I’m much fitter, I put on some weight but have arrested the gains & am turning it into muscle.
I wanted to give smoking up for a long time but found it very hard. The health scare did it but being physically locked away from the packet for that three days is what did it. It broke the addiction.
Now I am beholden to nothing! Nothing! Not Alcohol or tobacco or sugar.
Think in three’s.
Can I go without a smoke for 3 minutes?
Then 3 hours, then 3 days, then 3 weeks, then 3 months.
I’ve climbed the walls a few times. I have smoked a bit of green on these occasions & got so dizzy I’ve been instantly cured of wanting anymore.
Cannabis can be a help, truely. It is not addictive like tobacco & you just cant smoke as much. A much maligned drug.
Good luck.

Barry Reynolds
Guest

Might as well have a moan on here as the significant other is tucked up in bed fast asleep. Been on Champix tablets for the last couple of weeks in another attempt to get off the lung busters (cigarettes for the uninitiated). Thus far things going well with none of the horrible side effects reported when using them, apart from one…. After a week of dealing with a viral nasty where all I wanted to do was sleep, I now have the opposite problem….insomnia.

Question
Guest

Thanks Voice Endeavour for your spreadsheet effort on Trump’s Gallup tracking numbers yesterday.

Thanks also Kevin Bonham for some good reading on the current polls.

I do have a question about your Reachtel deconstructions. From memory, because I don’t have a database of it, just about all the polls were stuck on 50-50 toward the end of the 2016 Federal campaign, including Reachtel. It got so unbending that I think either you or William or both did some commentary on “poll herding”. Anyway that’s how I remember the polls got the headline 2PP about right. No doubt the primaries are a different matter.

So my question is, no matter what you think of the way they got there, if the Reachtel 2PP was about right, their sample weightings have probably evolved to accommodate preferences the way they do, to get the 2PP headline that most will judge them by. So without knowing the way the sample is weighted, isn’t it impossible to deconstruct the numbers? And by applying a preference model that you prefer, aren’t you in danger of amplifying a bias in weightings that are designed for a different methodology?

Libertarian Unionist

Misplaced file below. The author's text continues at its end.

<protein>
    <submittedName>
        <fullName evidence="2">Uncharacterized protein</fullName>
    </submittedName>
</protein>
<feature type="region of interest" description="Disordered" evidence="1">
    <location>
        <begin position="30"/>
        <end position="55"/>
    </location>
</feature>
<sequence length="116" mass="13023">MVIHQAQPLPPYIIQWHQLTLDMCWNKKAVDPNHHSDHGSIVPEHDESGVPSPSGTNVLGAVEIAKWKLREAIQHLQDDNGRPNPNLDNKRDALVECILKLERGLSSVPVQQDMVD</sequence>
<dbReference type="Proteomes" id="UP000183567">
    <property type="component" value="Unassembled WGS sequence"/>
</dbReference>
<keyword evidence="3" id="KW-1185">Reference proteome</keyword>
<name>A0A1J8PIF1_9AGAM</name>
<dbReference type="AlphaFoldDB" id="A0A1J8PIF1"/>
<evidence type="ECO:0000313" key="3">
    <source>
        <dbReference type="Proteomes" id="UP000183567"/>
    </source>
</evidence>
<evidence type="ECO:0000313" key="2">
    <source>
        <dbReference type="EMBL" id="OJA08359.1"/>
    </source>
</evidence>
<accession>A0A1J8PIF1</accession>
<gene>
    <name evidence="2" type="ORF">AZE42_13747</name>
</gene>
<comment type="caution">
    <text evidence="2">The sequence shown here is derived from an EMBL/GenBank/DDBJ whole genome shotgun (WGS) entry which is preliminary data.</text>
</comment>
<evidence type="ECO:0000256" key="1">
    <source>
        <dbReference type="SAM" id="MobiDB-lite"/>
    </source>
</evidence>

Guest

Grimace,

I haven’t read the report you are talking about and can’t comment on it despite my gut feel you are misrepresenting its conclusions.

She’s not, but on the other hand, P1 is not adequately discounting the use of a study of a single scenario in the CSIRO/ENA analysis. It’s not cherry-picked, as it was actually developed by some of the fine people at UNSW, it’s just that the generation mix at 2050 used in the subsequent study is a single prediction of a 35 year long reinvestment process.

Ironically, the only thing that will save coal is electric vehicles.

a r
Guest

A comment from the same article:

Chubbard is right: JavaScript is single threaded. This is not an example of multithreading, but rather synchronous message dispatch in a single thread. Yes, it’s possible to pause the stack and have event dispatch continue (e.g. alert()), but the kinds of access problems that occur in true multithreaded environments simply can’t happen; for example, you will never have a variable change values on you between a test and an immediately subsequent assignment, because your thread cannot be arbitrarily interrupted.

Barney in Go Dau
Guest

zoomster @ #1132 Tuesday, May 16, 2017 at 11:01 pm

Cheers, C@.
I am bewildered by a system which can allow an employer to shut down a workplace for no good reason. If he closed the factory full stop, he would have to pay the workers out, but apparently he can lock the gates for indefinite periods of time and incur no penalties for doing so.
It simply doesn’t make sense.

This is effectively the employer going on strike.

If the workforce does this they are liable to fines and sanctions being placed on them, why is this not the case for an employer? 🙁

cud chewer
Guest

http://stackoverflow.com/questions/2734025/is-javascript-guaranteed-to-be-single-threaded